Is a vapor barrier necessary under a concrete slab with foam insulation and if so, where does go?
We're soon building a slab on grade foundation for our new cabin in Montana and I've decided to sit it on a 4" EPS foam insulation so the slab will retain some passive solar heat from the south facing windows in winter, avoiding having to put too much heat in to keep stuff from freezing. There's a bed of compacted gravel already down for the slab to sit on, so my question is, should I put a vapor barrier down before or after the EPS foam insulation and as there's a chance of radon what specification of vapor barrier do I need, plus can this do the job without buying something actually called "Radon barrier" and pushing our costs up?
There are conflicting thoughts on this kicking around the web, but we will share what we know as best as we can. However, please be sure to check with your local building inspector regardless to ensure you meet any regional qualifications to build.
4 inches of EPS rigid insulation can meet code requirements as a vapour barrier only if it is overlapped, to make sure moisture does not pass through the butted joints if you are only installing single sheets.
Some building certification programs such as Passive House will have higher standards than building code and will require that you add a slab vapor barrier, and to achieve LEED for Homes Certification a Radon barrier radon evacuation stack is mandatory.
To continue about radon – exposure to radon gas in homes is the second greatest cause of lung cancer. There is no way to test radon levels in a home before it is built and no way to install a barrier after a slab is poured, so I’d certainly install a radon barrier it if I were you since you are building in a high-risk area.
Of the relatively few builders that seem to be are aware of radon gas health issues, many will just use a standard 6-mil poly vapor barriers as a radon barrier, which is better than nothing, but I’d want a thicker one for my home.
There is a barrier called Radon Block, which is first of all a much thicker and puncture-resistant membrane, and manufacturers claim it is 100 times less permeable compared to standard poly of the same thickness.
If a Radon Block barrier is more than you can afford in your budget, I would at least consider a thicker poly membrane of 10 or 15 mil. With only 6-mil it is almost a foregone conclusion that you will puncture it by walking on it, dropping tools, piercing it with rebar and reinforcement mesh, mesh chairs etc, so to ensure protection against radon I would choose the added protection of a thicker membrane myself. And for installation, if you can, lay the barrier down BETWEEN layers of foam, that way you walk on it once and then cover it. The only issue with that is that you need a strategy to remove or drain any water if it rains before you pour concrete.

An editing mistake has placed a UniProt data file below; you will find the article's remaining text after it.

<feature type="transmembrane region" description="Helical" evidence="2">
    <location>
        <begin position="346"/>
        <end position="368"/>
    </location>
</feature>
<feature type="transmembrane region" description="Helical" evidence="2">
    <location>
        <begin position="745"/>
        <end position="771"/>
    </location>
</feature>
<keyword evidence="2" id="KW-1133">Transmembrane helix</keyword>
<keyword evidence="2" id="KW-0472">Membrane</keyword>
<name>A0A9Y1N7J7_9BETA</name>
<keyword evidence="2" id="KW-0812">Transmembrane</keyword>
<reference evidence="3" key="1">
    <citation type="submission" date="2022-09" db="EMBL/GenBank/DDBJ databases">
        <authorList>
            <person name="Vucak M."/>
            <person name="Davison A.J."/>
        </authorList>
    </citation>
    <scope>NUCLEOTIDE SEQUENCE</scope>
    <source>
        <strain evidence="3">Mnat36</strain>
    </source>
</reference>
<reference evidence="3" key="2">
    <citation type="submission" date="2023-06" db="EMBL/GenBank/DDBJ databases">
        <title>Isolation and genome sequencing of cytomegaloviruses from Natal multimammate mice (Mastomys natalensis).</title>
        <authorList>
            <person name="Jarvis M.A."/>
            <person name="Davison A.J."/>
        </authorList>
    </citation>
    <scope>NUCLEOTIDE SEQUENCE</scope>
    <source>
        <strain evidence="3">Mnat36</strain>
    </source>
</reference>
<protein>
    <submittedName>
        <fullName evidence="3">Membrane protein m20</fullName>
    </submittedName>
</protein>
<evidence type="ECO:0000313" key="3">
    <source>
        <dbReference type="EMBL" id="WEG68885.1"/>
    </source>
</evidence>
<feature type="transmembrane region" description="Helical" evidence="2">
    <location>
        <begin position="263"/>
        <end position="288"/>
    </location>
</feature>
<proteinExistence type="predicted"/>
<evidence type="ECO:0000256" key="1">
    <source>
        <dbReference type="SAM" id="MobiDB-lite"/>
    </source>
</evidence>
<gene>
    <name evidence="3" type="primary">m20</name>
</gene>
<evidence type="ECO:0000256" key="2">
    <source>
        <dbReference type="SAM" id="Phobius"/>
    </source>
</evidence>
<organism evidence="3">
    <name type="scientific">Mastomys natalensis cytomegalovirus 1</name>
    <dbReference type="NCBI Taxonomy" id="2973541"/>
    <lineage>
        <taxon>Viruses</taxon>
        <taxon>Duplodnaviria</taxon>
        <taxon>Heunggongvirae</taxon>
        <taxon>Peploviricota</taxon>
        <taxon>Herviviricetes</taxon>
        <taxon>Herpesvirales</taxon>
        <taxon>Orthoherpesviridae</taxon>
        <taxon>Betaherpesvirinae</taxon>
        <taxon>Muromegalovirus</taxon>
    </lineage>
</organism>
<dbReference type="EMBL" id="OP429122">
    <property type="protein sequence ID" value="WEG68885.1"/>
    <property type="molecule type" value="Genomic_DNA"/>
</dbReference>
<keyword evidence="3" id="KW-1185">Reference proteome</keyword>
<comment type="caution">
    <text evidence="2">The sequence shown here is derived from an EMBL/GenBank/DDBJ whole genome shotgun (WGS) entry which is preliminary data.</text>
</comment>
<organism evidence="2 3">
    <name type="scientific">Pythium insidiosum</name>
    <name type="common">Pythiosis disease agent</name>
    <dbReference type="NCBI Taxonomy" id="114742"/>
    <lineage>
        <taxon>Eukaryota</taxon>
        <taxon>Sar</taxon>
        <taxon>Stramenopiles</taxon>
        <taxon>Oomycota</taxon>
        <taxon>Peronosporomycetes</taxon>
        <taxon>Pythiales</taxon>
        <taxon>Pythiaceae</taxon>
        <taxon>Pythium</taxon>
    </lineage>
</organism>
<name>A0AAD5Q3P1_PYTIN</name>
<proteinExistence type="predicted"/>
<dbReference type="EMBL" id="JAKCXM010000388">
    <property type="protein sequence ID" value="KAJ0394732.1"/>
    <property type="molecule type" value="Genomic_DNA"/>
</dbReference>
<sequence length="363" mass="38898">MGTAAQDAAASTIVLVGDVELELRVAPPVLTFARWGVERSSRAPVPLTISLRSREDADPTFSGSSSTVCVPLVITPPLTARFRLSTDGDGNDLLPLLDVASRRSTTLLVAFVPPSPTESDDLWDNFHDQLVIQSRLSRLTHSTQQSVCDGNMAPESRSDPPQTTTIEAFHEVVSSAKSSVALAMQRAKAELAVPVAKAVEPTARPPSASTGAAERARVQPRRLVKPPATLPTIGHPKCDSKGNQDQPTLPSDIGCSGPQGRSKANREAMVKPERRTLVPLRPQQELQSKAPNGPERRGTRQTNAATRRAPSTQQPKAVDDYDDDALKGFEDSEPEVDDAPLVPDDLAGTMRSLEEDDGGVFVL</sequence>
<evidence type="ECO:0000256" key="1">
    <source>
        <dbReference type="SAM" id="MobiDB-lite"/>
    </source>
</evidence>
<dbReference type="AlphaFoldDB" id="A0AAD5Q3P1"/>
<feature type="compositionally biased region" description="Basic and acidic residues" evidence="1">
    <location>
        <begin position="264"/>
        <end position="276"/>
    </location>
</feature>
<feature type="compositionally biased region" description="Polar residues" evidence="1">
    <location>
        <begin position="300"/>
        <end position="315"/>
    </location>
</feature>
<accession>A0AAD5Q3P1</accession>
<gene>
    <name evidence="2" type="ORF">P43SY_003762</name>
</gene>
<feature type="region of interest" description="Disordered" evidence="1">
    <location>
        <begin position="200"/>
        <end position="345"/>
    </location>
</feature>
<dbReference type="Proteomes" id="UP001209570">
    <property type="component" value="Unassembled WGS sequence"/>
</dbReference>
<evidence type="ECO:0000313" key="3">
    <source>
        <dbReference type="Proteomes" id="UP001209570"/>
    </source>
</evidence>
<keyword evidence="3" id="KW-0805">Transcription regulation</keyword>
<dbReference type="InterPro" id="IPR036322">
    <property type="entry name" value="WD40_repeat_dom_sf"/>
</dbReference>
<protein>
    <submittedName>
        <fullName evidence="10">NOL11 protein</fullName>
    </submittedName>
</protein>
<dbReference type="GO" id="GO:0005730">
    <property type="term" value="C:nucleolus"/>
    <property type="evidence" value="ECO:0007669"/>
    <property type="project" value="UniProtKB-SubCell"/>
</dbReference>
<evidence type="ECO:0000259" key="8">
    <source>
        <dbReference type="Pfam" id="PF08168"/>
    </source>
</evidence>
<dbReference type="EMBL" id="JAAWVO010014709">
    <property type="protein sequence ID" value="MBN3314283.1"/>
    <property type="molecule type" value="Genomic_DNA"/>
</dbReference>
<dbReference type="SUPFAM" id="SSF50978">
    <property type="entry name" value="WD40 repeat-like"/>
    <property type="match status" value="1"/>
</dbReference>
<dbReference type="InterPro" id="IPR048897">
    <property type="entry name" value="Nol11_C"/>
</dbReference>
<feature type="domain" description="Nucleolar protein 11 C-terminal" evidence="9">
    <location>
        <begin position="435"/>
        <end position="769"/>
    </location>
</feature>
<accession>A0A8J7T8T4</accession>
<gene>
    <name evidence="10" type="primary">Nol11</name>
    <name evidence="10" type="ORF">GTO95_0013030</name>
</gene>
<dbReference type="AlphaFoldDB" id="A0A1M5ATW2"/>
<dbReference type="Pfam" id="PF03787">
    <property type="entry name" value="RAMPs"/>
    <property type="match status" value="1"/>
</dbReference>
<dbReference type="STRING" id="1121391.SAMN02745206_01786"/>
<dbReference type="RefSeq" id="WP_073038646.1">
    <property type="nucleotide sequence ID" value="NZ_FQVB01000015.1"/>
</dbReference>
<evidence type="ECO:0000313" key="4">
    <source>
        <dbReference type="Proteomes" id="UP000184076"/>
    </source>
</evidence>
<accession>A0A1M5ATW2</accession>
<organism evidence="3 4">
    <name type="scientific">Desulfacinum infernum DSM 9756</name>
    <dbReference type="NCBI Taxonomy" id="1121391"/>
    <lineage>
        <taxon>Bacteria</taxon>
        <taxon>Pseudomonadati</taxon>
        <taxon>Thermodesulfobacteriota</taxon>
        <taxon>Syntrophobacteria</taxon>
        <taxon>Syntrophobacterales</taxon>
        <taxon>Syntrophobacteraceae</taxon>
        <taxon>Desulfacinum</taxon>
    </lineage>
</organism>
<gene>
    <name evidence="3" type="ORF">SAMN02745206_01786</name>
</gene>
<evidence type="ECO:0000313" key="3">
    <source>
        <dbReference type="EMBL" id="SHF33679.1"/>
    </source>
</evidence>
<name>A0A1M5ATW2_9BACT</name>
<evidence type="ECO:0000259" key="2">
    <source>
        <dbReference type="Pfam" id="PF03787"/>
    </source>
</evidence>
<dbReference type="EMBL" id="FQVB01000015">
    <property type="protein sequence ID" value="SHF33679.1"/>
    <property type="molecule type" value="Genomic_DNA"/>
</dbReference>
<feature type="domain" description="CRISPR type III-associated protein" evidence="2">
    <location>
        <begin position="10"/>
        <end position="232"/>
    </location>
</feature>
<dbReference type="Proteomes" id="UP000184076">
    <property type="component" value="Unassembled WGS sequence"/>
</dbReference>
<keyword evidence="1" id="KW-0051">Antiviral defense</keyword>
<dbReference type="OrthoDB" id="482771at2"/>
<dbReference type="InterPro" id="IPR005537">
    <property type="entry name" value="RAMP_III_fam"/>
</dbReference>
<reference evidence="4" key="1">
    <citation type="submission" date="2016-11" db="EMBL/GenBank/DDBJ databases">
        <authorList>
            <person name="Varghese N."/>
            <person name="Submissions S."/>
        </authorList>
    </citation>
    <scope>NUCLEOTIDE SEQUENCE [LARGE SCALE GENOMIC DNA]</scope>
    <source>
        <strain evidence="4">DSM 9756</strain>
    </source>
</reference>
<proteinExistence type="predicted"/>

In our LEED V4 Platinum Edelweiss Demonstration house we installed a 10-mil underslab vapor barrier from WR Meadows, we found it to be extremely puncture resistant and our final radon test showed levels under 20 becquerels, far lower than the 200 becquerel level that Health Canada considers unsafe for longterm exposure.
As a final thought as well, remember that radon isn't only going to enter homes fromt the soil, but radon gas in water is another potential source that should be considered to ensure safe indoor air quality in a home.
Ok Mike, thanks for the great response and suggestions. What I'm getting from this is that I should maybe consider using a double thickness of 2" foam insulation instead of the 4" and overlap the joints, and what we could do to protect the membrane from punctures from the rebar is to install it between those 2 layers of foam - with the added benefit of making sure that at least 2" of foam has zero possibility of getting moisture back in once the concrete slab has dried out because it will be sat inside the membrane. Thoughts please?
That's how I would do it, except I'd boost it up to 6 inches likely, I live near Ottawa, Canada and our winters ain't no picnic. We also have high risk of radon in this area.
Due to changes in elevation, there can be a lot of temperature variance even within a climate zone, so I can't speak to the 'idea' amount necessarily where you are but we just installed a slab with 6 inches of EPS. It is from a slab on grade form kit called Legalett, and they don't install vapour barriers ever unless for radon gas prevention or to achieve Passive House certification. All that to say, 4 inches of insulation is fine, but six likely wouldn't be overkill where you are if you wanted to beef it up a little. Here is a DIY slab on grade installation video if you like, and if you are interested let me know, Legalett distributes all over North America.